The Role of Wealth in Our World Essay

Poverty is something we all love to talk about when it comes to other people. Unfortunately, when it comes to ourselves it’s a different story. Sooner or later we find out where we stand in the social ladder in life. We find out if we have less than we thought we had or vice versa. I remember the first time I truly learned to appreciate the things that I had. Back in 8th grade I had a friend named Daniel and he lived in a mansion. After a few months of hanging out with him, I started to feel jealousy over the amount of wealth his family had.

It made me so angry that Daniel lived in a mansion and I was just a regular middle class kid. What I ended up finding out though is that Daniel’s relationship with his family was pretty dry. Although his family was very rich, they had a poor communication with each other. For example, I never once in the two years I went over there had seen the family eating together. This started to open my eyes to the idea that maybe my life is far more blessed than Daniel’s on account of the fact that my family is rich with culture and love.

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Like Abraham Lincoln once said “Character is like a tree and reputation like its shadow. The shadow is what you think of it; the tree is the real thing” (“Character”). This made me realize that all that time I thought that Daniel had so much more than me, in reality his life was poor in a place that mine was rich. It had me thinking about my blessings. When money, the thing that people claim to love the most, is introduced into a family, it can make things more complicated and even affect their character. In life poverty makes people tend to do desperate things in desperate situations.

In “Black Hair,” Gary Soto discusses a very desperate time in his life as a seventeen-year-old runaway living on the streets. He had a job in the Valley Tire Company moving around tires. But that did not seem to help his situation because he was working like an animal for such miniscule pay. As times started to get tough, Soto found himself doing things that most people would not even think of doing. “I searched out a place to sleep and found an unlocked car that seemed safe” (Soto 371). It’s not that Soto was a criminal it’s that poverty has that effect on humans.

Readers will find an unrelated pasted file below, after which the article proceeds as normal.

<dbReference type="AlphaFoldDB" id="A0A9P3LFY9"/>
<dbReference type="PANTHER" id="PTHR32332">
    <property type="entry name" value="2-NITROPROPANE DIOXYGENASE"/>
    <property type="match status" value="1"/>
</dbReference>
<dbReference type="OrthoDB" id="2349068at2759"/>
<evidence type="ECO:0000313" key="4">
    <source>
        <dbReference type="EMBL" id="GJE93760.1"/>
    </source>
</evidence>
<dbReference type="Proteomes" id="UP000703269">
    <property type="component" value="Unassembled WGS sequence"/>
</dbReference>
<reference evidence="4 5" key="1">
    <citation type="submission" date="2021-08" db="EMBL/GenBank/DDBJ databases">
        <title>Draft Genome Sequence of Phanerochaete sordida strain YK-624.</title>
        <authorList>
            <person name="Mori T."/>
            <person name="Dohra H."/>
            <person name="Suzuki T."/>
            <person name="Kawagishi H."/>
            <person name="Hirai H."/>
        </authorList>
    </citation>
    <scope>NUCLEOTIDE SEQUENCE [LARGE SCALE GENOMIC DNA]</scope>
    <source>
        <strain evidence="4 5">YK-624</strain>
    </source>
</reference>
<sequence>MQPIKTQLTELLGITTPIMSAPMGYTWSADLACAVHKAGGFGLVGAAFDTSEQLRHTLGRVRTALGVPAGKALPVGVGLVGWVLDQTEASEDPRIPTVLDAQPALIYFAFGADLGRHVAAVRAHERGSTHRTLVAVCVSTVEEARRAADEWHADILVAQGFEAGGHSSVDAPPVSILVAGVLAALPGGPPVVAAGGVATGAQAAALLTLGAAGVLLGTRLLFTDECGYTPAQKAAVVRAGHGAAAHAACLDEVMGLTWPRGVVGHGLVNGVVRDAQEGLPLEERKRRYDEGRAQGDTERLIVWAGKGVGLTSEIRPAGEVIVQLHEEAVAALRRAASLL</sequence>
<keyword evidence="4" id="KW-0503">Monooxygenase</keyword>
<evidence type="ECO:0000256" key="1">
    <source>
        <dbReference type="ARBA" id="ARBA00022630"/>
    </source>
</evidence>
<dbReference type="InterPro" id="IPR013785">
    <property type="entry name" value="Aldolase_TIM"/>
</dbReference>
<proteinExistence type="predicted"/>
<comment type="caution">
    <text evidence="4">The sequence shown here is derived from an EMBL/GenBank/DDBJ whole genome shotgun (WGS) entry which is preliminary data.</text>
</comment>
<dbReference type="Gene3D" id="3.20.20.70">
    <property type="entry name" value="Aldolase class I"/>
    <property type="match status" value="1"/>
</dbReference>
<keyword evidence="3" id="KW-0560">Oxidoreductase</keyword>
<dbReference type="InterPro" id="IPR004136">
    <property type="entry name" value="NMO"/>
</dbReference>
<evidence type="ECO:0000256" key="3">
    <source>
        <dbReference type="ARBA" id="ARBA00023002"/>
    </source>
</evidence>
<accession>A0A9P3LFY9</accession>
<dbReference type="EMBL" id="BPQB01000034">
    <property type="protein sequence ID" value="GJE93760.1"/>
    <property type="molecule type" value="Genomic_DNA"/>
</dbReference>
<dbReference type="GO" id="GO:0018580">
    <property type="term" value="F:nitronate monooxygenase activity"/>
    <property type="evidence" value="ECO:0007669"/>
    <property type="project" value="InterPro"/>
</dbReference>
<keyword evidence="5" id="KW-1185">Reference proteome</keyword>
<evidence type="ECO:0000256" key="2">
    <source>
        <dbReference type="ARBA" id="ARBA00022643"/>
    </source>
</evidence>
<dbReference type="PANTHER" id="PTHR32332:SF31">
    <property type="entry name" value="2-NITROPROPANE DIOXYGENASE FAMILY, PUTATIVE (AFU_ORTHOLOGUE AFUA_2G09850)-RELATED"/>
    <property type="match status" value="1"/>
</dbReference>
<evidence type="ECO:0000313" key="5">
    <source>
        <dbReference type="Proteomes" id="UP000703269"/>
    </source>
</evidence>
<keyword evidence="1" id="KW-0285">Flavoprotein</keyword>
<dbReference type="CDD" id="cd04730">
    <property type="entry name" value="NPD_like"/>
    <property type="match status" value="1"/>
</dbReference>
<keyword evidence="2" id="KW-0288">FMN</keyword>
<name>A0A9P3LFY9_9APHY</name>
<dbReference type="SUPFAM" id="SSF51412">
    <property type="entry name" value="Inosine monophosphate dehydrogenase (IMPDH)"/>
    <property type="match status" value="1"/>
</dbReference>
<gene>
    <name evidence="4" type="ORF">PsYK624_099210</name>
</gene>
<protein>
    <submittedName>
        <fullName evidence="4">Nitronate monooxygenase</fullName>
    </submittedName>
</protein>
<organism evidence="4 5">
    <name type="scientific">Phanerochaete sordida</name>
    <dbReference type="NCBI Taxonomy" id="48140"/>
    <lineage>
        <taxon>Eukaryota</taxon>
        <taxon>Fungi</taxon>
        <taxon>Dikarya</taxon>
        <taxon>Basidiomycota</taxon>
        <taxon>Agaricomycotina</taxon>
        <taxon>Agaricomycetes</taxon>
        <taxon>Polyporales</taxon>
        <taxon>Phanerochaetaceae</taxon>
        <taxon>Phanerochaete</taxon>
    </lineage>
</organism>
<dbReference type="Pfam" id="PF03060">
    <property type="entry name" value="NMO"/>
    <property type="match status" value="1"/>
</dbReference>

We are all built to do whatever is necessary to survive. We also tend to find ourselves doing things we would find gross or disgusting. “Before leaving I took a bottle that hung on the side of the coke machine, filled it with water, and stopped it with a scrap of paper and a rubber band” (Soto 369). This shows how when you are starving or thirsty you will go to new fronts to satisfy your body’s basic cravings. Living in that type of poverty is something that many Americans hopefully won’t have to experience, but it is a reality and should be recognized. Although living in poverty is tough, it tends to make people tough.

Once someone has been raised a certain way, no amount of wealth will ever be able to change that person’s mindset. For example, if somebody was raised filthy rich and spoiled, they will remain that way even if they lost everything. A friend of mine during high school named Daniel was probably the richest kid in Rochester and had one of the worst attitudes towards work I have ever seen. The emotional factor would be the worst part because a very wealthy person is probably used to other people looking up at them and a sudden change of fortune would change that pretty quickly.

You would also find out who you’re real friends were the whole time. I am not trying to be stereotypical but most people who are born rich don’t have that persistency to work hard every day. In other words, they are probably used to getting around the easy way and not having to actually get up early in the morning and work a backbreaking job. This mental mindset can be the difference between life and death in such a transition. This inability to change a mindset may not only apply to rich people. In the documentary Reversal of Fortune the main character “Ted” proves that point.

Ted was a homeless man for over 20 years, and when he struck gold one day, he was given the ultimate test. He discovered a suit case filled with $100,000 and was given a second chance in life. However, due to how he was raised and the type of people he grew up around, like his mother who he called a “bar whore”, this created a very bad influence which lingered into his adult life. Along with this wealth he found that his family was willing to bring him into their lives once more. For once in over 20 years Ted had everything he wanted and he destroyed it pretty quickly.

Ted was very hesitant to get a job or something to fall back on. He is constantly warned week after week by his family to get a job or invest it wisely into a rental property. This idea was foreign to Ted due to his mentality and work ethic. When Ted was homeless, he would only look forward to the end of the day. Weeks went by and Ted did not abandon this foolish mentality which ended up costing him all of his money and the respect of his family. Even though Ted was basically given a second chance in life, he messed it up due to his background of short term goals and bad work ethic.

Human nature is a powerful drug that is deep within us all and is waiting for a perfect opportunity to expose itself. Wealth is known to do many things to a man. Some say it changes people, but I disagree. Wealth actually tends to bring out people’s true colors. In the short essay “My Wood” by E. M. Forster, he portrays himself obtaining a large amount of wealth from his Great Aunt. Forster obtained a piece of land by a public footpath. Forster found himself developing this rapid sense of greed. Whenever the less fortunate kids would walk by his property and pick some blueberries, he would become very angry about this.